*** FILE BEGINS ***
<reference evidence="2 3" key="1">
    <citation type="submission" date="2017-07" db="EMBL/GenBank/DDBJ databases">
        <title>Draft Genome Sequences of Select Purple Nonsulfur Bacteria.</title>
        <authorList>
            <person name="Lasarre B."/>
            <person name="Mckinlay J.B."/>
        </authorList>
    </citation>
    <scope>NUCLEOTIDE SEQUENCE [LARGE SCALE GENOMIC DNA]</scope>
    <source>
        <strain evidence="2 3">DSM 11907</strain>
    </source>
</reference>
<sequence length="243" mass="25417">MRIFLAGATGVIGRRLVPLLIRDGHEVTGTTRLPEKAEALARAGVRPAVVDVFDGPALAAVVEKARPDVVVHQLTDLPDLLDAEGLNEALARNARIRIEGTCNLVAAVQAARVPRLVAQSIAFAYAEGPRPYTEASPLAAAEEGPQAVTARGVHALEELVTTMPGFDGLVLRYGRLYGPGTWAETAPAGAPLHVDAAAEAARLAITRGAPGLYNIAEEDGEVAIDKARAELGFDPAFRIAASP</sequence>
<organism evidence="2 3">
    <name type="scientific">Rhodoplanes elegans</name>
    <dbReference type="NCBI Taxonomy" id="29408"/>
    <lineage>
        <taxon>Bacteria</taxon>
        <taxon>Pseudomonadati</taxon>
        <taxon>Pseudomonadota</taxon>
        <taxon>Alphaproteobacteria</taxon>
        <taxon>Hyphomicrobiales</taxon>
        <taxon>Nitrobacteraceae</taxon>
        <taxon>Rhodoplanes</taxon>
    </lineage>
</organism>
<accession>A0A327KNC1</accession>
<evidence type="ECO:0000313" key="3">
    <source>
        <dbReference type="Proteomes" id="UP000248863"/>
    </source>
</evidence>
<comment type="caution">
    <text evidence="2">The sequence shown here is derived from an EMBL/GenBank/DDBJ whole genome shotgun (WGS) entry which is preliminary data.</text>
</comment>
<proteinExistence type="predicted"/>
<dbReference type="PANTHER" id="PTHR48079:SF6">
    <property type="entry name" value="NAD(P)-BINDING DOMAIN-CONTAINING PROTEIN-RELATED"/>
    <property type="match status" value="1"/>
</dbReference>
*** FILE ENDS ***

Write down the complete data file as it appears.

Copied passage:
<reference evidence="2 3" key="1">
    <citation type="submission" date="2017-07" db="EMBL/GenBank/DDBJ databases">
        <title>Draft Genome Sequences of Select Purple Nonsulfur Bacteria.</title>
        <authorList>
            <person name="Lasarre B."/>
            <person name="Mckinlay J.B."/>
        </authorList>
    </citation>
    <scope>NUCLEOTIDE SEQUENCE [LARGE SCALE GENOMIC DNA]</scope>
    <source>
        <strain evidence="2 3">DSM 11907</strain>
    </source>
</reference>
<sequence length="243" mass="25417">MRIFLAGATGVIGRRLVPLLIRDGHEVTGTTRLPEKAEALARAGVRPAVVDVFDGPALAAVVEKARPDVVVHQLTDLPDLLDAEGLNEALARNARIRIEGTCNLVAAVQAARVPRLVAQSIAFAYAEGPRPYTEASPLAAAEEGPQAVTARGVHALEELVTTMPGFDGLVLRYGRLYGPGTWAETAPAGAPLHVDAAAEAARLAITRGAPGLYNIAEEDGEVAIDKARAELGFDPAFRIAASP</sequence>
<organism evidence="2 3">
    <name type="scientific">Rhodoplanes elegans</name>
    <dbReference type="NCBI Taxonomy" id="29408"/>
    <lineage>
        <taxon>Bacteria</taxon>
        <taxon>Pseudomonadati</taxon>
        <taxon>Pseudomonadota</taxon>
        <taxon>Alphaproteobacteria</taxon>
        <taxon>Hyphomicrobiales</taxon>
        <taxon>Nitrobacteraceae</taxon>
        <taxon>Rhodoplanes</taxon>
    </lineage>
</organism>
<accession>A0A327KNC1</accession>
<evidence type="ECO:0000313" key="3">
    <source>
        <dbReference type="Proteomes" id="UP000248863"/>
    </source>
</evidence>
<comment type="caution">
    <text evidence="2">The sequence shown here is derived from an EMBL/GenBank/DDBJ whole genome shotgun (WGS) entry which is preliminary data.</text>
</comment>
<proteinExistence type="predicted"/>
<dbReference type="PANTHER" id="PTHR48079:SF6">
    <property type="entry name" value="NAD(P)-BINDING DOMAIN-CONTAINING PROTEIN-RELATED"/>
    <property type="match status" value="1"/>
</dbReference>